Mohitoz’ Law #224
Just because I tweet from where I sh*t, it doesn’t mean I’m a twit.
Mohitoz’ Law #224
Just because I tweet from where I sh*t, it doesn’t mean I’m a twit.
Mohitoz’ Law #86
(Decoded for my non-Sindhi friends: the Sindhi word for “let’s go” is “hullo”… I kid thee not.)
They are three characters who have co-existed alongside each other for over a century: two of them are neighbours, the third lives just one row away. But they do meet these days in a manner and frequency that would have surprised Christopher Latham Sholes. He didn’t create these three fellows; merely ordained where they should be.
The ones who are close look down – literally – at their occasional companion with a look that smacks of superiority. Individually, they perform very different tasks and were created for specific roles that have, somehow, lost their meaning in today’s hurly-burly careless world. They may have disappeared from the permanence of paper but have been infused with a new vitality digitally with the poor guy at the bottom jumping out of the keyboard and initiating the existence of all three as one team.
When they do come together, these colourless, cold characters can light up a forlorn face in the twinkling of an eye. Some days, you just wait for them to appear in a rare reply to an email or to an SMS (perhaps it’s the rarity with which they come together that makes the trio even more valuable).
Maybe they should be brought together more often and sent out to someone waiting for a smile.
Or a : – )
A couple of weeks ago, I joined the league of people who tweet away.
It started as an exercise in educating myself to figure out what the 140-character-microblogging syndrome was all about. And to see if it could be put to any productive use because it seemed like an addictive distraction. Some of it is useful – especially if you follow NYT, Economist, Wired, O’Reilly, GigaOm, Guy Kawasaki and a few real-life acquaintances who aren’t busy tweeting about inane stuff like going to the loo or listing out what they ate for breakfast (before they went to the loo)! And it could be more useful if Maruti Suzuki evolved its Traffic Beat service from FM radio to Twitter to tell people which roads to avoid in real time, or if a helpful Jat could update others on shops that still stock beer in Delhi/Gurgaon when the temperature’s hitting 43 Celsius and there’s no Kingfisher to be found nearby…or even the best deals on veggies in the morning (why does Pizza Hut insist on wasting paper slipping in offers into newspapers?).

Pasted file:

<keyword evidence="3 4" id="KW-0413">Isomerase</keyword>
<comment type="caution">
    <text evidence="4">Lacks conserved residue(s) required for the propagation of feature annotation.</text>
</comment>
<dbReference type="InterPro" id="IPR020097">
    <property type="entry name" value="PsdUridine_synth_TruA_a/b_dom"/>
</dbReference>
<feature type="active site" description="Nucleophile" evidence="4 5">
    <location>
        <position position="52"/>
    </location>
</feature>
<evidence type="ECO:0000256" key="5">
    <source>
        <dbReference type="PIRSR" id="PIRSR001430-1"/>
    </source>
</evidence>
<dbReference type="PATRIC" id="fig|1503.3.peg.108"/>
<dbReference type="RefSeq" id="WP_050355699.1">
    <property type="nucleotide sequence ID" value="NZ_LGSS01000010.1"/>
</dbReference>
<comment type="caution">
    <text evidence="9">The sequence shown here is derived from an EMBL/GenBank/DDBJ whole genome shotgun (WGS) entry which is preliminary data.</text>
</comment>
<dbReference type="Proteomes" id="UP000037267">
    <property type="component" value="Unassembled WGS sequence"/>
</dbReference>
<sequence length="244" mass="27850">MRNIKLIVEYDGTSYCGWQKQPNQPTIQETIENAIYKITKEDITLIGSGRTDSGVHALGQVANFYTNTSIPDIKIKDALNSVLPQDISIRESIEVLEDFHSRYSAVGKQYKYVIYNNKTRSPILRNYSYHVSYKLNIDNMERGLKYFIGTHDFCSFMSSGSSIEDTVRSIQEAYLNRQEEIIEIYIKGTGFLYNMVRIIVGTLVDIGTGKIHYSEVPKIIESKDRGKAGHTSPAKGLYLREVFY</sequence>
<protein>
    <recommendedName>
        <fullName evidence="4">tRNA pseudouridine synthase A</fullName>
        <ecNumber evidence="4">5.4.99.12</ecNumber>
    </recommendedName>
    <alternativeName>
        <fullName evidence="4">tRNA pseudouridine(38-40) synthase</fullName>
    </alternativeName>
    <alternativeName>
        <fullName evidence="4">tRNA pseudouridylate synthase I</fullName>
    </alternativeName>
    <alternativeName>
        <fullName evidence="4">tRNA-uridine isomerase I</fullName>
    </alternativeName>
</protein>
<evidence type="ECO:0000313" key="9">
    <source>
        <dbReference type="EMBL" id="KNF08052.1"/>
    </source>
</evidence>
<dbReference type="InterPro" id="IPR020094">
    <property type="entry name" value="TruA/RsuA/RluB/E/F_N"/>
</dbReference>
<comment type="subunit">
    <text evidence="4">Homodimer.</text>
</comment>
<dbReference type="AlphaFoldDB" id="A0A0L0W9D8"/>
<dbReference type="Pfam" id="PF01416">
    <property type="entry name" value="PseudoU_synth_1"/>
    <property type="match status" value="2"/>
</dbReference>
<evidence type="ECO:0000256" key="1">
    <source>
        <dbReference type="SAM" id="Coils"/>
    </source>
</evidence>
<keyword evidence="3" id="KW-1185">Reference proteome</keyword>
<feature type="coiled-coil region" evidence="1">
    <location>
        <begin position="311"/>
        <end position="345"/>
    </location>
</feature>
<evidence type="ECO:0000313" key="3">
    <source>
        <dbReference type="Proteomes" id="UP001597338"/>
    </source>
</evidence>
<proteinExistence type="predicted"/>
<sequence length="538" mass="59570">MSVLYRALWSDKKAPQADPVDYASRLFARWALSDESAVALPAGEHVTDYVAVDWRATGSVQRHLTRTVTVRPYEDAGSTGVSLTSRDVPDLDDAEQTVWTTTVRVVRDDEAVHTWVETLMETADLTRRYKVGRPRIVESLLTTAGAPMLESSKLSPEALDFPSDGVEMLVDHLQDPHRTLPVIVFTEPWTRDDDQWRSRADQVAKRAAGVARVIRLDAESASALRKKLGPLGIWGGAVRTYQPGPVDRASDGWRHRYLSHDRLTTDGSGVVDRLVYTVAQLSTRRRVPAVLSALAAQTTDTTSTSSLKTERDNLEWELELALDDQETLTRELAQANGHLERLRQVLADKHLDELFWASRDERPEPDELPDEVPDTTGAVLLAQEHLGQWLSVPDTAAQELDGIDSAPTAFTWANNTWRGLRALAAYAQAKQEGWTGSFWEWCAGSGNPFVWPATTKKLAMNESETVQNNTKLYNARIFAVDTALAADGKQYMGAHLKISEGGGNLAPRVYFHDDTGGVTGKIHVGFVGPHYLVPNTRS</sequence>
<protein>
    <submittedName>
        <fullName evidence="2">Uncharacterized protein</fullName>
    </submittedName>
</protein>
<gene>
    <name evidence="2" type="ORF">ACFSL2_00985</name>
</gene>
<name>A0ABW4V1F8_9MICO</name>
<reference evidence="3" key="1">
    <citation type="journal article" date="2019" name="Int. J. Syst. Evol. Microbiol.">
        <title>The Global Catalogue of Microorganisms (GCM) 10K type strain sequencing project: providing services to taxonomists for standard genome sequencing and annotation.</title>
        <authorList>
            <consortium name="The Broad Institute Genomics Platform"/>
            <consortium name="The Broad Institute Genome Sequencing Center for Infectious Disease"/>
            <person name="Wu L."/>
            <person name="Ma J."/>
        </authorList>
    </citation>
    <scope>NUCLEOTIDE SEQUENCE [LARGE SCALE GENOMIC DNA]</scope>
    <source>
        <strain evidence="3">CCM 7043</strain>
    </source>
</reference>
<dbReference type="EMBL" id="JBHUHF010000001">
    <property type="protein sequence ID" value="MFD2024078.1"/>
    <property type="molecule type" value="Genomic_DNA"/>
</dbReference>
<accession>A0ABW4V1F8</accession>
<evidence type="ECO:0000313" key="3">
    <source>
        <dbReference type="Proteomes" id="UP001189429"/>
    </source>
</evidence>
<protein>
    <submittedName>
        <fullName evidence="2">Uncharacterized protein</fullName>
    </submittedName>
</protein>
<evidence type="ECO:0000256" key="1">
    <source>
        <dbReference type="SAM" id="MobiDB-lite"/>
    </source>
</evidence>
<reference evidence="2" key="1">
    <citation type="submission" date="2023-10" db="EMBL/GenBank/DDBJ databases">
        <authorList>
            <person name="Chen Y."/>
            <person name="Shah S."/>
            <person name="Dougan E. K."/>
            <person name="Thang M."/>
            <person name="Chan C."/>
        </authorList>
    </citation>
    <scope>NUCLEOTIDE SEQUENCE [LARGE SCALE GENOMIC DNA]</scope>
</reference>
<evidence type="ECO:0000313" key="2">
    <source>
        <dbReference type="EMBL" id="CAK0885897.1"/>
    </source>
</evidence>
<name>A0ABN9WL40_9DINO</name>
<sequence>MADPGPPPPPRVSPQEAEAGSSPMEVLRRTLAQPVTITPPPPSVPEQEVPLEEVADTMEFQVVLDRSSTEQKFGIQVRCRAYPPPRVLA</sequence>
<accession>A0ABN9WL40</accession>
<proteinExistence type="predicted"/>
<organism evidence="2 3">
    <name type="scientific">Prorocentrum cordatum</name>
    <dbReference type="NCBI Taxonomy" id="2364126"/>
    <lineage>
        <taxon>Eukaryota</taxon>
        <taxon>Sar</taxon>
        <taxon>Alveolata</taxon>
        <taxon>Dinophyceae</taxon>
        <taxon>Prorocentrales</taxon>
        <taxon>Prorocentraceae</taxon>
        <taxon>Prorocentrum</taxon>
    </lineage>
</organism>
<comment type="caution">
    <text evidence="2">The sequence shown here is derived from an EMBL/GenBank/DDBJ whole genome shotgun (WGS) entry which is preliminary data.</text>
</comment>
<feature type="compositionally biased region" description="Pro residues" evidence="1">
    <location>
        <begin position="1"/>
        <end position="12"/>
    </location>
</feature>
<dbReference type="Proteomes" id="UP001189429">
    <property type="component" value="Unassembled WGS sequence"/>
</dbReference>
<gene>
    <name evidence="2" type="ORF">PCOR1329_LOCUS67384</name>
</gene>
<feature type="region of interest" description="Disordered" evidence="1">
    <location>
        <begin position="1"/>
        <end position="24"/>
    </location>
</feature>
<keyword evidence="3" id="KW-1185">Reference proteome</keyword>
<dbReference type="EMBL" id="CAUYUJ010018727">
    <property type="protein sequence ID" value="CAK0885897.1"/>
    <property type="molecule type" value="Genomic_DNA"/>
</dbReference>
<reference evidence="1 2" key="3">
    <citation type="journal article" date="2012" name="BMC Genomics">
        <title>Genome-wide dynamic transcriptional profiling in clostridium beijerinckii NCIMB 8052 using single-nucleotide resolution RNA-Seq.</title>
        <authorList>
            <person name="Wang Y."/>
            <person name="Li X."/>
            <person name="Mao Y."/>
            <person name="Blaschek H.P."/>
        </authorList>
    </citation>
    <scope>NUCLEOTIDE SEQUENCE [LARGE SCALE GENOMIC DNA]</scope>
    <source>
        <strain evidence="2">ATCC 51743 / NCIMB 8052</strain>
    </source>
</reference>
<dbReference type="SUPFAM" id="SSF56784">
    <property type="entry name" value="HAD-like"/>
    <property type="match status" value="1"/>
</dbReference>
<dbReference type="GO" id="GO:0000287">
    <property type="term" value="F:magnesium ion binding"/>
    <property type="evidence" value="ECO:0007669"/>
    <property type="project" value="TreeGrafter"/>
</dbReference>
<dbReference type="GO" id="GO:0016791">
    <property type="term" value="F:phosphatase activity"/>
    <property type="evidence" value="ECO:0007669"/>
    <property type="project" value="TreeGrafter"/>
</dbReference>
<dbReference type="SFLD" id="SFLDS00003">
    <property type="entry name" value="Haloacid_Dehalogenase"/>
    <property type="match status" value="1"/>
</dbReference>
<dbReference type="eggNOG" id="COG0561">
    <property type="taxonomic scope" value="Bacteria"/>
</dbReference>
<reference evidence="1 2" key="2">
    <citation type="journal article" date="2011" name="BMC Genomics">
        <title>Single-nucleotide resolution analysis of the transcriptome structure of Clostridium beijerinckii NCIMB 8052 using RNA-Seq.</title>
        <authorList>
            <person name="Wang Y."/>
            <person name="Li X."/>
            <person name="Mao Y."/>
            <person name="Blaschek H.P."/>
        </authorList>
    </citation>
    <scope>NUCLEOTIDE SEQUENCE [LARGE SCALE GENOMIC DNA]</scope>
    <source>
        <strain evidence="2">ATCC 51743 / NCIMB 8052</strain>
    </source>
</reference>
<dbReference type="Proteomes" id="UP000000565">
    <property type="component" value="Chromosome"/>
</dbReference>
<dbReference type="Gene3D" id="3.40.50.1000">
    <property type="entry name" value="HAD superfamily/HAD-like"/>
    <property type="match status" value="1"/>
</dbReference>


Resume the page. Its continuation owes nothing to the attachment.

But, yes, Twitter can be addictive and distracting. In this multi-tasking era of hyperactive thumb-texting, it’s a fad worth considering only if you don’t get carried away: interestingly, a research reports that over 60% of Twitter users drop out after the first month.
On a particularly distracted day – alternating between Facebook and Twitter and between their web and mobile versions – I realised how unproductive life could be. Which is how the term fwittering was coined and submitted as entry no. 13 to Urban Dictionary: ‘a verb which describes the act of frittering away valuable time between Facebook and Twitter by posting status updates or tweets on both.’
No pun intended but go thumb it on UD.
This one’s not just about entry no. 12 in Urban Dictionary… it’s about a few friends as well.
To start with, it’s about Abhijit Pradhan who was a colleague twice over – in two different organisations – and is one of the few people I know who turned a passion into a means of livelihood.
I met him, after a hiatus of a few weeks last Friday, and our conversation turned towards the Microsoft Corporate Challenge where I was fortunate to lead two of the finest teams I’ve ever had. The first in Goa in 2005, the next at Hua-Hin in Thailand in 2007 – and we came third in the inaugural event and second in the 2007 one! I happened to be telling him about the sheer brilliance of the concept, the organisation of the event, the fact that it is arguably the most powerful team-building tool I’ve come across and that it’s mandatory to have at least two women in a team of seven (the inaugural event had one woman in a team of six)… that’s when he quipped “not mandatory, but womandatory!”.
So, this entry to Urban Dictionary is dedicated to Abhijit.
And to Manjula, who made the first year’s triumph possible. As well as to Anupa and Arti who powered us to the runner’s-up position in the last event (sadly, the Microsoft Corporate Challenge doesn’t have a sponsor today, so the Hua Hin one was the last).
It should be womandatory to have more women around…
Another Urban Dictionary entry and this one’s courtesy Garima whose id it is somewhere…
The word is Galbum; it refers to a girl’s album on Flickr; and not her rear :-)
Go, thumb it!